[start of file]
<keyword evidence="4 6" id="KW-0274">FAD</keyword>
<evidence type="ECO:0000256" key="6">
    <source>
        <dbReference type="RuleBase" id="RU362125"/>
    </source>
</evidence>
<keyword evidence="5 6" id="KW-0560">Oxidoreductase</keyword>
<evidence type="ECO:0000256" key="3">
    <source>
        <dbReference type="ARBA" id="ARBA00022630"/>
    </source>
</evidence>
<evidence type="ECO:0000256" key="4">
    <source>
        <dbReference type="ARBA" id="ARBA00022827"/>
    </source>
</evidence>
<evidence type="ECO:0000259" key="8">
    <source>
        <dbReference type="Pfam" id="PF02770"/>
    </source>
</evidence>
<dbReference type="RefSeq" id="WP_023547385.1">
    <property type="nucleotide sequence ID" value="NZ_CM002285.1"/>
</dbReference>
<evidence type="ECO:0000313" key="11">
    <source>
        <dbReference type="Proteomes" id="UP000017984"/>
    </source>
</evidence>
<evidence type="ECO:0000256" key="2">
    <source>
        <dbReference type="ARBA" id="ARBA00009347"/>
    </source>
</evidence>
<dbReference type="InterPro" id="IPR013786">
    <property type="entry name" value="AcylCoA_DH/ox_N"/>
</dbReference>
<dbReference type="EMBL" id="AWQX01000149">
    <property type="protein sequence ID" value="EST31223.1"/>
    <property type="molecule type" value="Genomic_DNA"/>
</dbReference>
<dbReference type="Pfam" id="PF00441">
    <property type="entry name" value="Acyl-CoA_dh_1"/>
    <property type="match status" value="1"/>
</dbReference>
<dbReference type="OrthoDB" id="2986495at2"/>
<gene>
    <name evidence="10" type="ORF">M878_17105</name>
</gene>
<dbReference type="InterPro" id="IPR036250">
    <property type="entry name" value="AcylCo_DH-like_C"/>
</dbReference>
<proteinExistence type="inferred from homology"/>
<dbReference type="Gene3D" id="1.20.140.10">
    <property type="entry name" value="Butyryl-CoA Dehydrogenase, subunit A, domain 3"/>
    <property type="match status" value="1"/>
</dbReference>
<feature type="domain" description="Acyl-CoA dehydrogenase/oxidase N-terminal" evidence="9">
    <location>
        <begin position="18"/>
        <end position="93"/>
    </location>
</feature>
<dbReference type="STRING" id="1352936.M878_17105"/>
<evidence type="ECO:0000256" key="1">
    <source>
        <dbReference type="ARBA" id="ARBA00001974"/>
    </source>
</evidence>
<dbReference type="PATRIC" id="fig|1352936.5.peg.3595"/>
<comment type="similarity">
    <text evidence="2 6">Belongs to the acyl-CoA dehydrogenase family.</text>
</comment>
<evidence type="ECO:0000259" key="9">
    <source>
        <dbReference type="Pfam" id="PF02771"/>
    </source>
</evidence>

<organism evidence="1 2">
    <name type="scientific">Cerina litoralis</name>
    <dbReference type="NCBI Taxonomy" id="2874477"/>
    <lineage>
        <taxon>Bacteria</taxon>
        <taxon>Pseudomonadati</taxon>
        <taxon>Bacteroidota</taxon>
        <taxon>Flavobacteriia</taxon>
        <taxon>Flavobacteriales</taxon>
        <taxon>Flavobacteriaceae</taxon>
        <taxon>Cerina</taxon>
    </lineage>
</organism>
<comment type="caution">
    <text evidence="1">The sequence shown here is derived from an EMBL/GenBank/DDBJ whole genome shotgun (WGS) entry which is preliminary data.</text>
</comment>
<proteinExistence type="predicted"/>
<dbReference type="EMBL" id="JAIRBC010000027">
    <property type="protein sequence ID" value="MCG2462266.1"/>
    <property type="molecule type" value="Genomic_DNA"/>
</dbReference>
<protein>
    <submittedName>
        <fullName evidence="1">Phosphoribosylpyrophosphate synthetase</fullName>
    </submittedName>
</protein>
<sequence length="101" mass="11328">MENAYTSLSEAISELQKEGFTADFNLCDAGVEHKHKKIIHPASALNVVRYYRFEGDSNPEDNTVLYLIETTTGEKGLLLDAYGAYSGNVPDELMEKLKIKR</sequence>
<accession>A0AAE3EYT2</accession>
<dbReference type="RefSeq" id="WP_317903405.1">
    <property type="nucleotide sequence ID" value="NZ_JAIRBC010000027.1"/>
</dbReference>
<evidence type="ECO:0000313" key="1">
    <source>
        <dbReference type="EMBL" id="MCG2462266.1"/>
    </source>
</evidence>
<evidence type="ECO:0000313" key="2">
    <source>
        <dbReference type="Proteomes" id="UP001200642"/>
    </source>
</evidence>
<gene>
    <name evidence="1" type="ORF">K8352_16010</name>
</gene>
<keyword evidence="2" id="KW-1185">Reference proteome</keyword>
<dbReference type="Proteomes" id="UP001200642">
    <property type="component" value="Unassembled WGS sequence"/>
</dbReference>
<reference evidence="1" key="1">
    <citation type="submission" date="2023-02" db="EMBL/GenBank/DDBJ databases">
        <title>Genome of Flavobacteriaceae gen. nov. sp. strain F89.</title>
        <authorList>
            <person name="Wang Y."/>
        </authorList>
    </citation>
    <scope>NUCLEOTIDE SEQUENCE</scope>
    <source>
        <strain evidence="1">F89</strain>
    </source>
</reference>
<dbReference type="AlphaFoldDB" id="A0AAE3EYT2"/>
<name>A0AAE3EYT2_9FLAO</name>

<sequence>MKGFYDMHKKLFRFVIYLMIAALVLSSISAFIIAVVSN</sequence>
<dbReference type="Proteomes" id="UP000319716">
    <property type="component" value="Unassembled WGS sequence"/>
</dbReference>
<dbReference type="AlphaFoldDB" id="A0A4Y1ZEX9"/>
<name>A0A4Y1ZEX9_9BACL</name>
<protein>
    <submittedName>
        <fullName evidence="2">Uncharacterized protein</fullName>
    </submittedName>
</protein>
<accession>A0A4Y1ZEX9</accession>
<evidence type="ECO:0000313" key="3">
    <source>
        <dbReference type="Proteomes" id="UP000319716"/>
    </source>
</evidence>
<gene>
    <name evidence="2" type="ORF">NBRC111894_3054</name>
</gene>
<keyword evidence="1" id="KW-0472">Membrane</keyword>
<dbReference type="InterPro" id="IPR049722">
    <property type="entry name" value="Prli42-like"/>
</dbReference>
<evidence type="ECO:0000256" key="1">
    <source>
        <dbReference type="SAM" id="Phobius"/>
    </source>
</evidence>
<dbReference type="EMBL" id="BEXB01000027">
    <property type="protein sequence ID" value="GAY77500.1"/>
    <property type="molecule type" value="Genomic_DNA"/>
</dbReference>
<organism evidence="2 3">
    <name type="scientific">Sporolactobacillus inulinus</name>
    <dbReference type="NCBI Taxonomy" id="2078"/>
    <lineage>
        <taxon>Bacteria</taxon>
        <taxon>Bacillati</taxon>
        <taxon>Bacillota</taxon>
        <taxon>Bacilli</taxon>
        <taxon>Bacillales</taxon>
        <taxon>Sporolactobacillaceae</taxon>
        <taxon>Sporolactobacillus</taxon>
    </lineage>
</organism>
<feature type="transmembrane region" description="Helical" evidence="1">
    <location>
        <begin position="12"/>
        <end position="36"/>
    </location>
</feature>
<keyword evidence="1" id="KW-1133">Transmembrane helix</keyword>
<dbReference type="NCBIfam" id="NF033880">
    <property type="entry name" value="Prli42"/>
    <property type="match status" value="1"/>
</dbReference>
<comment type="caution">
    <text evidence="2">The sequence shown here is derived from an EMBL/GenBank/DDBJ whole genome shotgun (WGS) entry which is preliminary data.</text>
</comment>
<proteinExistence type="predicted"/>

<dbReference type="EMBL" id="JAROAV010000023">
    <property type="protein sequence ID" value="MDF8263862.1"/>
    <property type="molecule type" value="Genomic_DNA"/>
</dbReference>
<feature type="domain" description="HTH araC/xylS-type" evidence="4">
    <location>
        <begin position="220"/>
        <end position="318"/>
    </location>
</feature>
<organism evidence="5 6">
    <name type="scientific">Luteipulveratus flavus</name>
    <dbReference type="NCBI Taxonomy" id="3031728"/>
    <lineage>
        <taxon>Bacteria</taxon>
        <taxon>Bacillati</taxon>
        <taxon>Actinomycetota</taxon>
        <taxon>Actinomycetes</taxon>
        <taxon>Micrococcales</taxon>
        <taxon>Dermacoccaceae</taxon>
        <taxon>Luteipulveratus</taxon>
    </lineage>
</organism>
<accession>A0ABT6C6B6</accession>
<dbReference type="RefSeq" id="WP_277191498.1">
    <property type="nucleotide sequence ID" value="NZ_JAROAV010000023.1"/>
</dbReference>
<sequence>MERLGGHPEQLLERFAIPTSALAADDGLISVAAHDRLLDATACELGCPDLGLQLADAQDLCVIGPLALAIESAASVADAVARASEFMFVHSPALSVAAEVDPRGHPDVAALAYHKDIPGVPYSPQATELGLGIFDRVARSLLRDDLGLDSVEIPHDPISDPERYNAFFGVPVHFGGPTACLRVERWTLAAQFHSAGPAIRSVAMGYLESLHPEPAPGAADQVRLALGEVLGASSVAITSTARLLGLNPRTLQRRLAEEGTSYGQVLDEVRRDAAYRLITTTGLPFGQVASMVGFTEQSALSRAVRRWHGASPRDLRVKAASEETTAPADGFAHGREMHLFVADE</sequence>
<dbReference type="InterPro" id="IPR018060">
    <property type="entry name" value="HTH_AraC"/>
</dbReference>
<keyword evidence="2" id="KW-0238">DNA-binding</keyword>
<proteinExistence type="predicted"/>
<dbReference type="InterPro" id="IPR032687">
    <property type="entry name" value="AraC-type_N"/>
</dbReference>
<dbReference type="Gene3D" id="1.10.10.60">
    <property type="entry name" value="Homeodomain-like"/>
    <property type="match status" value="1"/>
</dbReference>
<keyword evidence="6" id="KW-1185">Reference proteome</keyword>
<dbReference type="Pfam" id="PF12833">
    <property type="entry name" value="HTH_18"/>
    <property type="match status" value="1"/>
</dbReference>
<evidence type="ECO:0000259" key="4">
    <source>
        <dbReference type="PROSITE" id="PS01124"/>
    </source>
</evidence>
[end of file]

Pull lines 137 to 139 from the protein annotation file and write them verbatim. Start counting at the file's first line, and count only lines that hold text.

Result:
        <strain evidence="1">F89</strain>
    </source>
</reference>